Rebecca Chamberlain’s research sets out to understand how and why individuals create and respond so powerfully to works of art. Rebecca studied for a foundation degree in Art and Design at the University of the Arts, London before moving into cognitive science. She completed her undergraduate and postgraduate studies in Experimental Psychology at University College London researching the psychology and neuroscience of representational drawing ability, before joining Professor Johan Wagemans’ lab at KU Leuven in Belgium as a postdoctoral researcher in 2013. Rebecca joined Goldsmiths as a lecturer in 2017.
During a retrospective of Pierre Bonnard at the Tate Modern last year, I was invited to give a tour of the exhibition. I was to take a psychologist’s eye to Bonnard’s work and explore the phenomenon of slow looking. With research showing that visitors to galleries spend on average just 27 seconds in front of an artwork, slow looking is a response to our increasingly hectic approach to art, and just about everything else. Matthew Gale, the curator of the exhibition, remarked that Bonnard’s paintings ‘really reward very close and extended scrutiny’, a perfect candidate for the slow look. This remark could be true of many paintings in the Tate’s collection, so I set out to investigate why Bonnard’s work in particular invites the viewer to slow down and immerse themselves in his work. In doing so, I discovered three painterly techniques that Bonnard used that produce visual effects that confuse our visual system at first but ultimately reward us if we take a bit more time to look.
First, Bonnard used colour in unusual ways. He often applied the technique of simultaneous colour contrast, which involves pitching opposing colours against one another. You can see this in the blue door against the orange wall in ‘Salle à manger dans le jardin’ (Figure 1). At the same time, Bonnard also used equiluminant hues to make boundaries between parts of his paintings appear to move around. Equiluminant hues have a high colour contrast while at the same time having a low contrast in brightness. The processing of colour in the brain is divided between visual pathways responsible for brightness and hue, with the hue pathway being relatively poorer at processing the position of things in space. Part of a painting that is equiluminant with the region next to it will be hard for our brain to locate accurately, accounting for this strange visual effect.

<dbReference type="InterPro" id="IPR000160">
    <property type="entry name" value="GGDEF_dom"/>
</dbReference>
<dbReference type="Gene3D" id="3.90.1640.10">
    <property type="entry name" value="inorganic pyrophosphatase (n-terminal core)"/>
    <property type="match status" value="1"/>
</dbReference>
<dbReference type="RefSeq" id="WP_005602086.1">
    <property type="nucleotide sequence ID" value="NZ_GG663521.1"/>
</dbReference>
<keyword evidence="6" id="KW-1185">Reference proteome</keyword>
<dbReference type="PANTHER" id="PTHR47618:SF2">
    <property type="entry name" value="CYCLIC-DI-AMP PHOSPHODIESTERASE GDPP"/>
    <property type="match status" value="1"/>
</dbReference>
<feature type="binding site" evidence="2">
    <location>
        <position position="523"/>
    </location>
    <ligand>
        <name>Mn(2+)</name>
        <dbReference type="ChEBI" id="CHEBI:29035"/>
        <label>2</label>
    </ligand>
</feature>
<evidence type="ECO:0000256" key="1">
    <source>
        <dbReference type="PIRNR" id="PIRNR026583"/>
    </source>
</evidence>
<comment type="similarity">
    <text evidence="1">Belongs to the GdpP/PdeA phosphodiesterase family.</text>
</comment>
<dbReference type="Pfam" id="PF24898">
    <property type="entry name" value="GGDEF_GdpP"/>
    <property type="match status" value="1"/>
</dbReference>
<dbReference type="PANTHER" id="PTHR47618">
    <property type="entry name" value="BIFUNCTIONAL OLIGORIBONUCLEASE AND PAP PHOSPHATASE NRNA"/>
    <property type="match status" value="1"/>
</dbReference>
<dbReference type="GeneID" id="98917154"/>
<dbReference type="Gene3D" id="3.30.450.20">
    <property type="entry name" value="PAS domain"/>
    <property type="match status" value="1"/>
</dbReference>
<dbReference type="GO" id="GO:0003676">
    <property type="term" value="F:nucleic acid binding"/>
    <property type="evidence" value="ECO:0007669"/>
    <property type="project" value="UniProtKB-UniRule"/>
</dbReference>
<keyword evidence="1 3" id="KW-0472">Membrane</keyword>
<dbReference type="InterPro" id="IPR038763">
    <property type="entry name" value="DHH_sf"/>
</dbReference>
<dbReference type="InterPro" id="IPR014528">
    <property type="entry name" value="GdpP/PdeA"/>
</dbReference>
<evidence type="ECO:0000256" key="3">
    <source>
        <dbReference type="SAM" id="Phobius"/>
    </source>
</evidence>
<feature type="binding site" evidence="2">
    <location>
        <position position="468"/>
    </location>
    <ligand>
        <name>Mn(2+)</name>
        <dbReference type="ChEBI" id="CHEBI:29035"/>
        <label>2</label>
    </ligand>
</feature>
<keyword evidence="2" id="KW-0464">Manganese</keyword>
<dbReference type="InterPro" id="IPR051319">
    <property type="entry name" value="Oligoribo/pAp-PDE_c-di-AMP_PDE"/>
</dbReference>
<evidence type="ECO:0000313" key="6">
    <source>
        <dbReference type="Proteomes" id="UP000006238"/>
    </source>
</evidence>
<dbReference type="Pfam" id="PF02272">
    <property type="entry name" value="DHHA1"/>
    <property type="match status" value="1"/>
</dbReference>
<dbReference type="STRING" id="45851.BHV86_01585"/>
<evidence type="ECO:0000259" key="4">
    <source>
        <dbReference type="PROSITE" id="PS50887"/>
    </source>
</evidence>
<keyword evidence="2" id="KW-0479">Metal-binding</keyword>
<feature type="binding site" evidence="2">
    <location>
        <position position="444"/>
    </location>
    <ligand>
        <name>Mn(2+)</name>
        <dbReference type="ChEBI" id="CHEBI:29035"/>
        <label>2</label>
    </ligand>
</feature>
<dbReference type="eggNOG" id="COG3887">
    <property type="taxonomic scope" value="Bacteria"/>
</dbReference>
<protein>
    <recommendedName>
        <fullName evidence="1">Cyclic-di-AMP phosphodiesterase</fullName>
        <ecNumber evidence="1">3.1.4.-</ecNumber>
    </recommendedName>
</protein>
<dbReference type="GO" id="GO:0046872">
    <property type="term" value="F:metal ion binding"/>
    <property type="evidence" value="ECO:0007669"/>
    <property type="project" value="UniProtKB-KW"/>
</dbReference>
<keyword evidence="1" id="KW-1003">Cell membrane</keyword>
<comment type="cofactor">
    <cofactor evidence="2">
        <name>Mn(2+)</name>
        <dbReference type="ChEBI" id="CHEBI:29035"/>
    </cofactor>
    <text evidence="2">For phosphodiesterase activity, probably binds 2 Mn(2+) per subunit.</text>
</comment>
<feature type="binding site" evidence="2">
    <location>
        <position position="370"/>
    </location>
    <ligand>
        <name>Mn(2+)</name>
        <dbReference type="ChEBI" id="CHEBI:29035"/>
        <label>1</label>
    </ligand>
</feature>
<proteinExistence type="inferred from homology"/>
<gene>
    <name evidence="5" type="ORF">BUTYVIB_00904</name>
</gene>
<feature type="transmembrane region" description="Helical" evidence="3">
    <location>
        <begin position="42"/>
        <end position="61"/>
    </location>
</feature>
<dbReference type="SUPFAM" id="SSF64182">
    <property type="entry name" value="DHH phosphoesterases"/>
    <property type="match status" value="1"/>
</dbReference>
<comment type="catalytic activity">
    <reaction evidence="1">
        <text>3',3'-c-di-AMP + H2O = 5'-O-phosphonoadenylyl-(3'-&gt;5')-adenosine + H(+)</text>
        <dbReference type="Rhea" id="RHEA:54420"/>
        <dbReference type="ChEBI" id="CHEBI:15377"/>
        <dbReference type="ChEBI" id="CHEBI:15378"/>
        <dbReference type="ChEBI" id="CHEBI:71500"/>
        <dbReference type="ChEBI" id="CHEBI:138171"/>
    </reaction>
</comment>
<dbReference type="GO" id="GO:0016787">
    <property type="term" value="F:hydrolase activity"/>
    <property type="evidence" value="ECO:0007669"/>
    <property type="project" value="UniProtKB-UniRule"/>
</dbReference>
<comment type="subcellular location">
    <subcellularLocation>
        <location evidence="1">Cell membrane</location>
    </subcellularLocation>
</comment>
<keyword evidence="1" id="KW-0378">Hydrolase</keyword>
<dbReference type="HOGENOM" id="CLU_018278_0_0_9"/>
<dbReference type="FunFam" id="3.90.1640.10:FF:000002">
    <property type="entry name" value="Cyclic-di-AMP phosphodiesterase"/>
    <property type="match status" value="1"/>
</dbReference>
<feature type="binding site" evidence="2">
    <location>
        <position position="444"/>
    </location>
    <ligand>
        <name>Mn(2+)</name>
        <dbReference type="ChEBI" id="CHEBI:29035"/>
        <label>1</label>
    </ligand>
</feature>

Figure 1. Pierre Bonnard, Salle à manger dans le jardin (Dining room in the garden), oil on canvas, 164 x 206 cm, 1934-5. Minneapolis Institute of Art.
Second, Bonnard distorts space by rejecting out traditional approaches to perspective, and instead painting wide-angle views using a patchwork of viewpoints. An example of a very wide-angled view can be seen in ‘Salle à manger dans le jardin’ again, yet to the viewer this scene may not look odd, because the full width of our vision is up to 180 degrees. In fact research has shown that viewers prefer painterly depictions of visual space in comparison to other geometrically accurate representations. Bonnard is able to incorporate a very large amount of spatial information into a relatively small space on the canvas, inviting the viewer to explore the painting and feel immersed in the wide-angled view.
Finally, Bonnard plays with ambiguous and hidden figures. Bonnard must have noticed that our subjective experience of a visual world made up of objects, clearly separated from backgrounds, is an illusion. He plays on this illusion by often making it difficult for the viewer to separate figure from ground in his paintings, using techniques like equiluminance. Figure-ground segregation is one of the key roles of the visual system, and a problem that Gestalt psychologists have been investigating since the 19th Century. When the normal process of figure-ground segregation gets disrupted we often may think we see a figure where there is none (a phenomenon called paraeidolia) or we may struggle to resolve the scene at all. Creating ambiguities in artworks encourages the viewer to look longer, and creates a more intense aesthetic response.
It does seem that Bonnard’s work rewards intense scrutiny; it is unlikely that we will be able to unravel the puzzles hidden in the artworks if we only spend a few seconds glancing at them. However slow looking can be challenging (and even frustrating) if you haven’t done it before, so how do we get better at it? Some clues lie in research conducted on the way artists look. When artists look at paintings they cover a greater area of the painting, and look at the relationships between different parts of the painting, a more ‘global’ way of looking. This way of looking at art is unlikely to be hardwired from birth, it is more likely to be developed through years of looking at the world with intense scrutiny. So in this time of lockdown, perhaps try out slow looking for yourself. A recent exhibition at the Manchester Art Gallery called ‘And Breathe’, invited visitors to spend more time with a few selected artworks, with guidance on how to look slowly. You can access the list of artworks and audio guides with mindfulness meditation here.